Pacific countries, shaken by measles, on alert for coronavirus

08:41 am on 24 January 2020

Countries across the Pacific are monitoring their borders in an effort to stave off any cases of coronavirus.

Passengers wearing mask walk at quarantine inspection during the time when a flight arrived from Wuhan at Kansai International Airport in Osaka. Photo: AFP

The new virus, which started in the Chinese city of Wuhan, has spread rapidly across China and to other countries, so far killing 17 people.

Several Pacific countries have announced they are increasing monitoring at their borders.

Thermal cameras have been installed at New Caledonia's airport, while Fiji's government said medical officers would be monitoring all incoming flights from China.

In a region still shaken from the measles outbreak last year, the Marshall Islands, Palau and American Samoa say they will continue border restrictions imposed during the measles outbreak.

In Samoa, where 83 people died in last year's measles epidemic, the government has implemented measures to prevent the coronavirus from entering the country.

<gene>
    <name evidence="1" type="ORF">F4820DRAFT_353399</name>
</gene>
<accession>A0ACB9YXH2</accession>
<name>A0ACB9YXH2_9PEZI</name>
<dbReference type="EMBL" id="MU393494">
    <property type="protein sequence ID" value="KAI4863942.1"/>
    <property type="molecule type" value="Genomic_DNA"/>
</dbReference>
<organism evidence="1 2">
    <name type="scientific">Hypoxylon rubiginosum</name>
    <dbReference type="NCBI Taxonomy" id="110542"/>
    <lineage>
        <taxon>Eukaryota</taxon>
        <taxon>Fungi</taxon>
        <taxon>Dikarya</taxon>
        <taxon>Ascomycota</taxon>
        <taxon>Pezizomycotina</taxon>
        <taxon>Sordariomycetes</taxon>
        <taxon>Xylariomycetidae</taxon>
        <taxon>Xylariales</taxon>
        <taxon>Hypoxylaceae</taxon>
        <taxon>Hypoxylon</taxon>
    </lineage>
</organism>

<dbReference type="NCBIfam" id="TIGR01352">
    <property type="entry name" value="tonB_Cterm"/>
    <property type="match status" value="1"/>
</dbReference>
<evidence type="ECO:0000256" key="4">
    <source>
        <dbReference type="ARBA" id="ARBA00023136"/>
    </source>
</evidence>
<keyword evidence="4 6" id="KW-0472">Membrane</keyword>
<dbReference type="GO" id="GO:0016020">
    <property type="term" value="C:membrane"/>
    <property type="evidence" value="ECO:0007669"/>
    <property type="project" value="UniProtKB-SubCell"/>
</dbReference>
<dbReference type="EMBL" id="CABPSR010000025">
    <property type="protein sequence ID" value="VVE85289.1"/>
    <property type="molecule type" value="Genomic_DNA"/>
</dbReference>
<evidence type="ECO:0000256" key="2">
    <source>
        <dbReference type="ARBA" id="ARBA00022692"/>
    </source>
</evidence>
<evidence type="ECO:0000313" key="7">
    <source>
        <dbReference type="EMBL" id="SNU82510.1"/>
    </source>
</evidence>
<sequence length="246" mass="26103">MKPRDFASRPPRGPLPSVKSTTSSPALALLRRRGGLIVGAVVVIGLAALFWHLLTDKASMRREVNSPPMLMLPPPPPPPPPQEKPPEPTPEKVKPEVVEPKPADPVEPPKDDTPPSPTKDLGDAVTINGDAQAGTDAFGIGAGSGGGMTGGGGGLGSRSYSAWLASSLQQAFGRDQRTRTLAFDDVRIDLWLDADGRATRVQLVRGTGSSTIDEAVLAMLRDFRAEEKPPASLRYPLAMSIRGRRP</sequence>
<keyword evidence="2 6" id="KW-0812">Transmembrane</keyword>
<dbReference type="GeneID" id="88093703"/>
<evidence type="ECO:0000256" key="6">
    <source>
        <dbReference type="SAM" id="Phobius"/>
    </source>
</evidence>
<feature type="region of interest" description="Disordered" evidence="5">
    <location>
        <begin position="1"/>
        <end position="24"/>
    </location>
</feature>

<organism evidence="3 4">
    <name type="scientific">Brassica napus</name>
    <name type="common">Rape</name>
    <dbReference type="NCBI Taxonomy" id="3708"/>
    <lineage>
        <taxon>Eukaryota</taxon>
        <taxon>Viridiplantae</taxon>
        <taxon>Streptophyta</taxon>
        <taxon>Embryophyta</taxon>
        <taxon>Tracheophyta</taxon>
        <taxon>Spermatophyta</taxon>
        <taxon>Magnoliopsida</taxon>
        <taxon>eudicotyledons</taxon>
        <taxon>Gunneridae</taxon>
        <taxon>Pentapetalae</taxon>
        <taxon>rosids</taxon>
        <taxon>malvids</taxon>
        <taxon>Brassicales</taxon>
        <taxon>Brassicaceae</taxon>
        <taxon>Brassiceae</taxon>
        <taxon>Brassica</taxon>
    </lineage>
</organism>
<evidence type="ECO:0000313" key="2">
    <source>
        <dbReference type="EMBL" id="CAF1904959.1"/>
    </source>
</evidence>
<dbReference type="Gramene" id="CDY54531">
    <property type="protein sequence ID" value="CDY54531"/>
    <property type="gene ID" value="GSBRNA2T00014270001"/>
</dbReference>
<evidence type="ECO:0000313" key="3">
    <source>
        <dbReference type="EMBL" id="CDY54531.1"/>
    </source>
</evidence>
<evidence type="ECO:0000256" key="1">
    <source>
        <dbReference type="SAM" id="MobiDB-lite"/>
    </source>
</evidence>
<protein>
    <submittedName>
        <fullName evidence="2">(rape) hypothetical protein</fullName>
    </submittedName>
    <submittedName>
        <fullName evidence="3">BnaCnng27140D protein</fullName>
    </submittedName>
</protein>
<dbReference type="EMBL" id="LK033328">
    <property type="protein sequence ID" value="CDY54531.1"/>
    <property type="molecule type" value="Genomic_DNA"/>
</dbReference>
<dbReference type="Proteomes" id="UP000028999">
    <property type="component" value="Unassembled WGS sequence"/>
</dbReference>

All travellers to Samoa must have medical clearance to do so three days before travel, showing they're free from infectious diseases.

Travellers from coronavirus affected countries must spend at least 14 days in a country free from the virus before entering Samoa.

Meanwhile, there are currently 10 Samoan scholarship students studying in the city of Wuhan, the epicentre of the viral outbreak.

Six of them remain in the city which is under lockdown because of the virus, while the four others are abroad for the Chinese New Year break.

In Papua New Guinea, health officials will also screen incoming travellers at the country's borders.

PNG's Health Minister Jelta Wong said the country was preparing as best as it could to contain the threat.

Jelta Wong. Photo: Facebook / Jelta Wong

The department was working with officials from Immigration and the National Airports Commission to screen at PNG's international airport.

"What we're going to do is we'll set up a quarantine room at the international airport, and any passengers from China or of Asian countries that are coughing or are sick will be sent straight there, and thoroughly checked before they're allowed into the country."

Mr Wong said that health officials would also screen incoming travellers for coronavirus at other border entry points, including ports.